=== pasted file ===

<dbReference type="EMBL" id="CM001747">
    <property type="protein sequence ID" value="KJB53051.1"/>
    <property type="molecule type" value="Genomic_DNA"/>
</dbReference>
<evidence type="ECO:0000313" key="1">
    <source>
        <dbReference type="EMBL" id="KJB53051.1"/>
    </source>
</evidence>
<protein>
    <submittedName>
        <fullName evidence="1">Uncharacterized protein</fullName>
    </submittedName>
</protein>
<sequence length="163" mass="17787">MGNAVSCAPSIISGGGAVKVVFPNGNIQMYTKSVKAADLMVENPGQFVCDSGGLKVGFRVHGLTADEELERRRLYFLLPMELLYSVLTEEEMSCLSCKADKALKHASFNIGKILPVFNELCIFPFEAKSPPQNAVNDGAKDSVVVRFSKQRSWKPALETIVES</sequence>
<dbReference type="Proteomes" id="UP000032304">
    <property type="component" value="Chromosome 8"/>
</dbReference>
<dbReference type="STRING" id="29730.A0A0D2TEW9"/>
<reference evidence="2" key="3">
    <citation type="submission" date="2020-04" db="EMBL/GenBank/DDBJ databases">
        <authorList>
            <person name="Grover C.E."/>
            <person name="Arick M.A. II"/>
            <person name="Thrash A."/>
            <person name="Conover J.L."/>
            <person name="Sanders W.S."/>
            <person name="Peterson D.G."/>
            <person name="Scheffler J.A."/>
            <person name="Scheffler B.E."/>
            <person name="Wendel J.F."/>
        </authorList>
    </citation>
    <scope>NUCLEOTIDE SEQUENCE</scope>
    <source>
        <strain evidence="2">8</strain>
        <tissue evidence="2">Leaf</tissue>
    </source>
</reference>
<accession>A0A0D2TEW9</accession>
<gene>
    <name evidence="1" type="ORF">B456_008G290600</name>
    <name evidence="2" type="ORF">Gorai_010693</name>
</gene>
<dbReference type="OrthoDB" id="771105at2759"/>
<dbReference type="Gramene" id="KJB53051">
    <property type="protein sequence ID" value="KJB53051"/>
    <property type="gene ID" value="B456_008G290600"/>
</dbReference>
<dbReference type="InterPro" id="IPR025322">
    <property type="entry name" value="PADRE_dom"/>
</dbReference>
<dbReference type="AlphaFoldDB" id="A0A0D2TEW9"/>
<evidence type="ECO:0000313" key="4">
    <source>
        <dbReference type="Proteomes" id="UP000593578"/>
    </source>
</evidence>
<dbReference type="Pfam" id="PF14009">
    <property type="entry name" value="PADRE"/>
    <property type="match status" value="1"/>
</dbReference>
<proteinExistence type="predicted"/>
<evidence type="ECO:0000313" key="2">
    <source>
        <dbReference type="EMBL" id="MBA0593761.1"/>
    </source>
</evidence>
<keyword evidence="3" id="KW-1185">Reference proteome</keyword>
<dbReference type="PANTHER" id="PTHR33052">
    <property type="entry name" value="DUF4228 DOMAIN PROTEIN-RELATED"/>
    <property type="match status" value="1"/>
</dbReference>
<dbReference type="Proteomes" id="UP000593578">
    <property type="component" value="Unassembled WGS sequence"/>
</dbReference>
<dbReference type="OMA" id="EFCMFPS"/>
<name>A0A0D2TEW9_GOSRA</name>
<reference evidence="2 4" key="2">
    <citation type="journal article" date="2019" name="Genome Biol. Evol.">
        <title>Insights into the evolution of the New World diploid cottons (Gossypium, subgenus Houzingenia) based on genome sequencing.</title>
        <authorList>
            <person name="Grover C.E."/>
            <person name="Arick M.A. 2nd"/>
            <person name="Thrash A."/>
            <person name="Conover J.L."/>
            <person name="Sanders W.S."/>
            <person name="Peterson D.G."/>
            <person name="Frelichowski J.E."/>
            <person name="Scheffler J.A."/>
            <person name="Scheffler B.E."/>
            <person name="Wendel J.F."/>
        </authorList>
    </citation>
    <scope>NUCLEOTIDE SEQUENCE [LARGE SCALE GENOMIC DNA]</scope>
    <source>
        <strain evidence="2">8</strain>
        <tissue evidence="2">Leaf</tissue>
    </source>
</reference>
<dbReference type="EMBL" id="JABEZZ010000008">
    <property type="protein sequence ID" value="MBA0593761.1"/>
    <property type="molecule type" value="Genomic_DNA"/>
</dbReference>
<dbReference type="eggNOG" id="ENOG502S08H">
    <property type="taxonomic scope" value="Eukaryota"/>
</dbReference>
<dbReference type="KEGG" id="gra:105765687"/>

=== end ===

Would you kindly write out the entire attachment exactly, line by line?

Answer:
<dbReference type="EMBL" id="CM001747">
    <property type="protein sequence ID" value="KJB53051.1"/>
    <property type="molecule type" value="Genomic_DNA"/>
</dbReference>
<evidence type="ECO:0000313" key="1">
    <source>
        <dbReference type="EMBL" id="KJB53051.1"/>
    </source>
</evidence>
<protein>
    <submittedName>
        <fullName evidence="1">Uncharacterized protein</fullName>
    </submittedName>
</protein>
<sequence length="163" mass="17787">MGNAVSCAPSIISGGGAVKVVFPNGNIQMYTKSVKAADLMVENPGQFVCDSGGLKVGFRVHGLTADEELERRRLYFLLPMELLYSVLTEEEMSCLSCKADKALKHASFNIGKILPVFNELCIFPFEAKSPPQNAVNDGAKDSVVVRFSKQRSWKPALETIVES</sequence>
<dbReference type="Proteomes" id="UP000032304">
    <property type="component" value="Chromosome 8"/>
</dbReference>
<dbReference type="STRING" id="29730.A0A0D2TEW9"/>
<reference evidence="2" key="3">
    <citation type="submission" date="2020-04" db="EMBL/GenBank/DDBJ databases">
        <authorList>
            <person name="Grover C.E."/>
            <person name="Arick M.A. II"/>
            <person name="Thrash A."/>
            <person name="Conover J.L."/>
            <person name="Sanders W.S."/>
            <person name="Peterson D.G."/>
            <person name="Scheffler J.A."/>
            <person name="Scheffler B.E."/>
            <person name="Wendel J.F."/>
        </authorList>
    </citation>
    <scope>NUCLEOTIDE SEQUENCE</scope>
    <source>
        <strain evidence="2">8</strain>
        <tissue evidence="2">Leaf</tissue>
    </source>
</reference>
<accession>A0A0D2TEW9</accession>
<gene>
    <name evidence="1" type="ORF">B456_008G290600</name>
    <name evidence="2" type="ORF">Gorai_010693</name>
</gene>
<dbReference type="OrthoDB" id="771105at2759"/>
<dbReference type="Gramene" id="KJB53051">
    <property type="protein sequence ID" value="KJB53051"/>
    <property type="gene ID" value="B456_008G290600"/>
</dbReference>
<dbReference type="InterPro" id="IPR025322">
    <property type="entry name" value="PADRE_dom"/>
</dbReference>
<dbReference type="AlphaFoldDB" id="A0A0D2TEW9"/>
<evidence type="ECO:0000313" key="4">
    <source>
        <dbReference type="Proteomes" id="UP000593578"/>
    </source>
</evidence>
<dbReference type="Pfam" id="PF14009">
    <property type="entry name" value="PADRE"/>
    <property type="match status" value="1"/>
</dbReference>
<proteinExistence type="predicted"/>
<evidence type="ECO:0000313" key="2">
    <source>
        <dbReference type="EMBL" id="MBA0593761.1"/>
    </source>
</evidence>
<keyword evidence="3" id="KW-1185">Reference proteome</keyword>
<dbReference type="PANTHER" id="PTHR33052">
    <property type="entry name" value="DUF4228 DOMAIN PROTEIN-RELATED"/>
    <property type="match status" value="1"/>
</dbReference>
<dbReference type="Proteomes" id="UP000593578">
    <property type="component" value="Unassembled WGS sequence"/>
</dbReference>
<dbReference type="OMA" id="EFCMFPS"/>
<name>A0A0D2TEW9_GOSRA</name>
<reference evidence="2 4" key="2">
    <citation type="journal article" date="2019" name="Genome Biol. Evol.">
        <title>Insights into the evolution of the New World diploid cottons (Gossypium, subgenus Houzingenia) based on genome sequencing.</title>
        <authorList>
            <person name="Grover C.E."/>
            <person name="Arick M.A. 2nd"/>
            <person name="Thrash A."/>
            <person name="Conover J.L."/>
            <person name="Sanders W.S."/>
            <person name="Peterson D.G."/>
            <person name="Frelichowski J.E."/>
            <person name="Scheffler J.A."/>
            <person name="Scheffler B.E."/>
            <person name="Wendel J.F."/>
        </authorList>
    </citation>
    <scope>NUCLEOTIDE SEQUENCE [LARGE SCALE GENOMIC DNA]</scope>
    <source>
        <strain evidence="2">8</strain>
        <tissue evidence="2">Leaf</tissue>
    </source>
</reference>
<dbReference type="EMBL" id="JABEZZ010000008">
    <property type="protein sequence ID" value="MBA0593761.1"/>
    <property type="molecule type" value="Genomic_DNA"/>
</dbReference>
<dbReference type="eggNOG" id="ENOG502S08H">
    <property type="taxonomic scope" value="Eukaryota"/>
</dbReference>
<dbReference type="KEGG" id="gra:105765687"/>